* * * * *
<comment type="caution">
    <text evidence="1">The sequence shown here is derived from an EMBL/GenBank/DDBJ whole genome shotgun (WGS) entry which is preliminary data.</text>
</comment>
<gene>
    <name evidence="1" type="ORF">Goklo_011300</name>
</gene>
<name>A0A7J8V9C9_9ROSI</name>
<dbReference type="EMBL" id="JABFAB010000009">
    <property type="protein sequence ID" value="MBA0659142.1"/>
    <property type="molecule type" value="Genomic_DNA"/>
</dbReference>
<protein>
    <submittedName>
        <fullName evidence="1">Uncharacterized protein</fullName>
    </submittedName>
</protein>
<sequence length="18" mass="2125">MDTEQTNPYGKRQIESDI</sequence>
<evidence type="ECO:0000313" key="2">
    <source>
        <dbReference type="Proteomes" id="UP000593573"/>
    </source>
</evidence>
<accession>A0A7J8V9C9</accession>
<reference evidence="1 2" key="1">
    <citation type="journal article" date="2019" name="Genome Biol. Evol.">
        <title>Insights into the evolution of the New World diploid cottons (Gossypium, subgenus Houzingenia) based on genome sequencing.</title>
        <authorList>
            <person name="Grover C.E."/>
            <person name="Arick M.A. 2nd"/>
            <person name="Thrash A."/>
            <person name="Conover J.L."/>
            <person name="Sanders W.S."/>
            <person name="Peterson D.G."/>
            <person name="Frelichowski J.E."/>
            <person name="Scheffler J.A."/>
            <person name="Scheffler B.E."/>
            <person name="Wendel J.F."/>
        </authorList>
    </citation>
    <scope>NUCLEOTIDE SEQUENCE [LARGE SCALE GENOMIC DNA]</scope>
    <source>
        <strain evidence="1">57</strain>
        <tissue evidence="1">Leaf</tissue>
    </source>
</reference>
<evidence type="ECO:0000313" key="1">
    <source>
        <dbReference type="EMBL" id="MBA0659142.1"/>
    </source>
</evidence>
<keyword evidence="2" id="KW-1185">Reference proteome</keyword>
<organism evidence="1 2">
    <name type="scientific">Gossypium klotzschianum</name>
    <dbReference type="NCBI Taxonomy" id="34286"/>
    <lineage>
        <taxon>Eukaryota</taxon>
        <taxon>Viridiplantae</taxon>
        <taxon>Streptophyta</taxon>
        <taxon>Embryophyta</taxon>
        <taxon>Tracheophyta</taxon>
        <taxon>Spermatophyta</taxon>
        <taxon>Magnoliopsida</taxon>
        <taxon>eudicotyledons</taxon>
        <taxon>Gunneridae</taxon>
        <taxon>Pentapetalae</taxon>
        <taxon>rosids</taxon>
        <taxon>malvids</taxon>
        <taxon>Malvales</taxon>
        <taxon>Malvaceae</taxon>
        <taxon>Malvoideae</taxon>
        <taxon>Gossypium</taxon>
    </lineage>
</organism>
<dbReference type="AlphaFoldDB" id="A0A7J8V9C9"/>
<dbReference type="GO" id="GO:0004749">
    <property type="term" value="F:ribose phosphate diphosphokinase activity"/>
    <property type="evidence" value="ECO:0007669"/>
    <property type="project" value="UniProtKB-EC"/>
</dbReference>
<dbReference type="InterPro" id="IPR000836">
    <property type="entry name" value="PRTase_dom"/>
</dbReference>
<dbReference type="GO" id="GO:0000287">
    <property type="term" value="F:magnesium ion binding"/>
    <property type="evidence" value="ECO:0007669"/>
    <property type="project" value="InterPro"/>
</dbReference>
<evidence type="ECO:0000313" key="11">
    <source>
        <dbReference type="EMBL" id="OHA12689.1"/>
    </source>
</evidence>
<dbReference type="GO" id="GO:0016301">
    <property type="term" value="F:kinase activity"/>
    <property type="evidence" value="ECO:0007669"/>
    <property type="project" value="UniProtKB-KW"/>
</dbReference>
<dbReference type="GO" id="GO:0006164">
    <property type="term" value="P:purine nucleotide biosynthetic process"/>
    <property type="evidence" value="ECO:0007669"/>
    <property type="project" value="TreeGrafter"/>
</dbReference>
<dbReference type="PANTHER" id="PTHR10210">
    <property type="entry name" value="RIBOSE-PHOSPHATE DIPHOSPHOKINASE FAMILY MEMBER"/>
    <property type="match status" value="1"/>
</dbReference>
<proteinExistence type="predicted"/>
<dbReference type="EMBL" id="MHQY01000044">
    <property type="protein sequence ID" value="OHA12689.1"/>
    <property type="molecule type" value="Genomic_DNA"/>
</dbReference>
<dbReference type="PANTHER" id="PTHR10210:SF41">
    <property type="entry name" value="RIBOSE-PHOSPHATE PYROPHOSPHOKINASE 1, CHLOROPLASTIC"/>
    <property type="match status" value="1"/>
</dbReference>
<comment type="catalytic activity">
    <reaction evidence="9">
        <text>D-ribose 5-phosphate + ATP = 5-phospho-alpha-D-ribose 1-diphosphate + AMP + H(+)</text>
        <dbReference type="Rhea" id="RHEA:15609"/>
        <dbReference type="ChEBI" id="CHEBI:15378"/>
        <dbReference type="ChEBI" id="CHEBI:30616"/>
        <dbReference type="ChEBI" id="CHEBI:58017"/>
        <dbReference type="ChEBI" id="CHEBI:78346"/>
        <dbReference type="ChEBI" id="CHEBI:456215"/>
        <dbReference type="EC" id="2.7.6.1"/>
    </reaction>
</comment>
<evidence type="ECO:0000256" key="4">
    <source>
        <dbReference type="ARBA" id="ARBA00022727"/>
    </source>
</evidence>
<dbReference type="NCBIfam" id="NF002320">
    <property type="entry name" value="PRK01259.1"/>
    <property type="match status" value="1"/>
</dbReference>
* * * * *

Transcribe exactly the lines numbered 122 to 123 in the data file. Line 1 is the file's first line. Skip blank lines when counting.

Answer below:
        <dbReference type="ChEBI" id="CHEBI:58017"/>
        <dbReference type="ChEBI" id="CHEBI:78346"/>